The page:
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In Japan, the cherry blossom (sakura) is synonymous with the arrival of spring. As the cherry trees come into bloom in parks and on the grounds of temples, people gather with their families, friends, and co-workers to view the flowers. This hanami celebration goes back at least a thousand years. It’s a festive occasion for partying and picnicking, with an underlying spiritual tradition. For Buddhists, the all-too-brief blooming period symbolizes the transience of life. And more practically, the Japanese originally used the flowers for divination to predict the rice harvest. The trees were home to Shinto spirit-deities (kami) that influenced agriculture, and could be propitiated by drinking rice wine (sake) in their honor.
Flowering cherry trees are also popular springtime attractions in American cities. A gift from Japan in 1912 first brought the trees to Washington, D.C. For two weeks, tourists visiting the National Cherry Blossom Festival almost outnumber special-interest lobbyists in the nation’s capital. Cherry blossom festivals are also held in New York and Philadelphia, along with Newark, New Jersey, and Macon, Georgia.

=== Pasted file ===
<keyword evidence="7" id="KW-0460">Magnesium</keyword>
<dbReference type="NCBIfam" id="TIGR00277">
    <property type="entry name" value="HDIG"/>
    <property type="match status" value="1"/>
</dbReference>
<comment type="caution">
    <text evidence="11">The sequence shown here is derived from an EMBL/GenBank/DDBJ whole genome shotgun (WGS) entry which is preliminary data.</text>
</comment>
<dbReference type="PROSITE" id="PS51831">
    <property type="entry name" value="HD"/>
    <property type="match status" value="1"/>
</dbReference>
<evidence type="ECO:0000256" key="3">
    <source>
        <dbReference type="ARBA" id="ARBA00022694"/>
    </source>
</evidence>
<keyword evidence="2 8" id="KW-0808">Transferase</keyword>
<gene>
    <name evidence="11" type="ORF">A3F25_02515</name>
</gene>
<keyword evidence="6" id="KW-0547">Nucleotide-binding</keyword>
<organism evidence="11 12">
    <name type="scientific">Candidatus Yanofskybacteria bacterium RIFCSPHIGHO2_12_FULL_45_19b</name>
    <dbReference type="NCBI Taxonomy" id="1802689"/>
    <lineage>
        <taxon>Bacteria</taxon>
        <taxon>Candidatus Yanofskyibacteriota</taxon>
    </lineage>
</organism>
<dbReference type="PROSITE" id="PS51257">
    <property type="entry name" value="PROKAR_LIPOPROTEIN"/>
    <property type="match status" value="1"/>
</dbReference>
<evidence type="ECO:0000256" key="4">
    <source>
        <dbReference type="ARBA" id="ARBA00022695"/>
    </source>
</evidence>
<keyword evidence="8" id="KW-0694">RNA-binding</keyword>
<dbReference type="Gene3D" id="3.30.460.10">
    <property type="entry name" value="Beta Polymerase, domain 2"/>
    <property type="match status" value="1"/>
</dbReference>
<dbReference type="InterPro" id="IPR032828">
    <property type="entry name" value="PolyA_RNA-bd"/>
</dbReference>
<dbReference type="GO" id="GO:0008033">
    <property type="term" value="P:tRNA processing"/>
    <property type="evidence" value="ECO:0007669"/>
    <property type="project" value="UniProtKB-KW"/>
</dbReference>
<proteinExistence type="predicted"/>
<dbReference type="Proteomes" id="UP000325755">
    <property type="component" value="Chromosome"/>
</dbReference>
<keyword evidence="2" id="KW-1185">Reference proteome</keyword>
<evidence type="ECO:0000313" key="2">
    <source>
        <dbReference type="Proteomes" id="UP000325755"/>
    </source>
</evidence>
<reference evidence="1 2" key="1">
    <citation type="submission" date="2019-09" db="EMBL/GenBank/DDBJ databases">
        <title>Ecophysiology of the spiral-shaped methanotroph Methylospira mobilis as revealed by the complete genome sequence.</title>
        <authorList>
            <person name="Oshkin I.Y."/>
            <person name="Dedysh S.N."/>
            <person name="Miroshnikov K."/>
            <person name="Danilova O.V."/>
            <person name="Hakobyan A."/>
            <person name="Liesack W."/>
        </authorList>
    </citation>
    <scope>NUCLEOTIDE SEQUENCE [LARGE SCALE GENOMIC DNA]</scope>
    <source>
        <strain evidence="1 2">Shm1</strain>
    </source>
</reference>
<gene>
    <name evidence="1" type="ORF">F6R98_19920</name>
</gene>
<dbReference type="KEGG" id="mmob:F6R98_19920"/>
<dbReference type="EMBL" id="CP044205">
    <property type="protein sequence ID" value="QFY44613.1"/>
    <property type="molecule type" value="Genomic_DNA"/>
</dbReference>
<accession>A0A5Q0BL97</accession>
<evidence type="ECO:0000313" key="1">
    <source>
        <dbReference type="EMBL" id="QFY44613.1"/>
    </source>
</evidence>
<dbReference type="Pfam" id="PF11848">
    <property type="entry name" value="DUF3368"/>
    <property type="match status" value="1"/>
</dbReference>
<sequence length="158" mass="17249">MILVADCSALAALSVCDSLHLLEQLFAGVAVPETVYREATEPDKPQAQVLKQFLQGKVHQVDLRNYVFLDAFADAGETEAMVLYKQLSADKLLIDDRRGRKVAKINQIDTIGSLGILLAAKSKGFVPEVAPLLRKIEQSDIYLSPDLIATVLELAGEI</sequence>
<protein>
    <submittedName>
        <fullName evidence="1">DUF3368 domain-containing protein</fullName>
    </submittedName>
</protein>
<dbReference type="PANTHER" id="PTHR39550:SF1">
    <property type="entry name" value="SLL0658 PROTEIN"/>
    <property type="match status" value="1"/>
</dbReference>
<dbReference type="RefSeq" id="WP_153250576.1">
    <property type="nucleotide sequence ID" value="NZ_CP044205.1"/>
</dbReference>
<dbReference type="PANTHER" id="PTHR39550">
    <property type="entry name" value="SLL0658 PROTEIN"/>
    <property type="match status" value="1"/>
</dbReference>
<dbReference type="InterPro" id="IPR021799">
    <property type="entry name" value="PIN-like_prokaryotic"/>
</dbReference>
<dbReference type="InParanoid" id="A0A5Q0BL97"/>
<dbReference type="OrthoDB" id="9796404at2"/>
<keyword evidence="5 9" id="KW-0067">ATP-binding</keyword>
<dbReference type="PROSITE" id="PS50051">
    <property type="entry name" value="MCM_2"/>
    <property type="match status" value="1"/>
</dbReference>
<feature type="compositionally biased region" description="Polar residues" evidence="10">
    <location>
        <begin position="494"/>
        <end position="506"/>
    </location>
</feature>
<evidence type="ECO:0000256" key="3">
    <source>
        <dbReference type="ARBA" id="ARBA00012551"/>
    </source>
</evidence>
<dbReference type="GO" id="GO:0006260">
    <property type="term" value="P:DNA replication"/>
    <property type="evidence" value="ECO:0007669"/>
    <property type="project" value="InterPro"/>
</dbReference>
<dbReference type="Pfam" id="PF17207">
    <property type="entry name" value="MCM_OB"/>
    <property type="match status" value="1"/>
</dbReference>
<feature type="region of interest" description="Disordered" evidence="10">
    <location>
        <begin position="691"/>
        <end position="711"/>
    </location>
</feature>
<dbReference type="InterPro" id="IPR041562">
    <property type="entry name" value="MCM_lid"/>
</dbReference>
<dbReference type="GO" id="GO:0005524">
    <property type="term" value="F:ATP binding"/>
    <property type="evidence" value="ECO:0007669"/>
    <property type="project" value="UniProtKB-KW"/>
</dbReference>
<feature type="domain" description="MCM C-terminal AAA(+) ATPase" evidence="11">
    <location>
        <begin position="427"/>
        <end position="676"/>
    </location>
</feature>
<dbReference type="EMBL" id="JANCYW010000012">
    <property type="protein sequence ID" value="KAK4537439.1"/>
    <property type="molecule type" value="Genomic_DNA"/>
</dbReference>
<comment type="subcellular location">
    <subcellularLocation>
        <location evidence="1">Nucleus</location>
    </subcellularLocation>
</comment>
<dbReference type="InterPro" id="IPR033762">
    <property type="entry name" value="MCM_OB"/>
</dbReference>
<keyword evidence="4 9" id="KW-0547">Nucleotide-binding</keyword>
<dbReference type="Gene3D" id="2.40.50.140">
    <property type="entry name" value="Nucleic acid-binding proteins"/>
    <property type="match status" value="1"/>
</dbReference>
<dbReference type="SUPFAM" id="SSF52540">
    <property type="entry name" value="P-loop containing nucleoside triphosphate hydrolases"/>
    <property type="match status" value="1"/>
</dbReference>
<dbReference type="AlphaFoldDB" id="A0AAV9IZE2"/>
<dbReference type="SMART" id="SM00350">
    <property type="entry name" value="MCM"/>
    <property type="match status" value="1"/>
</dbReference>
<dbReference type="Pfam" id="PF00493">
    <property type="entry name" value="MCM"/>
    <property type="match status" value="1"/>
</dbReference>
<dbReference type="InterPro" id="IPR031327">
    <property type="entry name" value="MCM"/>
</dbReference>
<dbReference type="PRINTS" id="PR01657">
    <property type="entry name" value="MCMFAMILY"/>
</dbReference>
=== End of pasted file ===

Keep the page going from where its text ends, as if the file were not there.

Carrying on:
Los Angeles doesn’t have a comparable large-scale celebration of cherry blossoms. But Japanese flowering cherry trees can be found in parks and gardens around the Southland.
One collection of cherry trees is at the South Coast Botanic Garden on the Palos Verdes Peninsula. From 1929 until 1957, the site was an open-pit mine for diatomaceous earth. After the mine ran out of diatoms it became a “sanitary landfill.” By 1959 the garbage dump was nearly full. A citizens’ group persuaded the Los Angeles County Board of Supervisors to reclaim 35 hectares of the land as a garden. Planting began in 1961. The 3 million tonnes of garbage under the garden continues to produce natural gas used for generating electricity.
The Japanese flowering cherry trees are scattered individually and in small groups all around the garden, as merely one of over 2,000 plant species. This really isn’t the place for a raucous Japanese hanami celebration. A contemplative approach is in order here— I spent a sunny March afternoon wandering the garden’s trails in search of blooming cherry trees.
Studying the map handed out at the garden entrance, the “Sakura Meadow” seemed a promising place to find blossoms. This turned out to be a patch of grass perhaps suitable for a picnic, but with only a few disappointingly small trees. I had better luck near the amphitheater, and particularly along a trail marked “Arizona Crossing” that’s not shown on the map.
Japanese flowering cherry trees come in several species and varieties, with flowers in a range of colors from white to pale pink to bright pink. They’re grown only for their flowers; edible cherries come from other varieties of trees. In Japan, the preference is for white or pale varieties said to resemble clouds. The South Coast Botanic Garden’s cherry trees are, perhaps appropriately, the brightly-colored “Pink Cloud” variety of Prunus serrulata that originated in Southern California.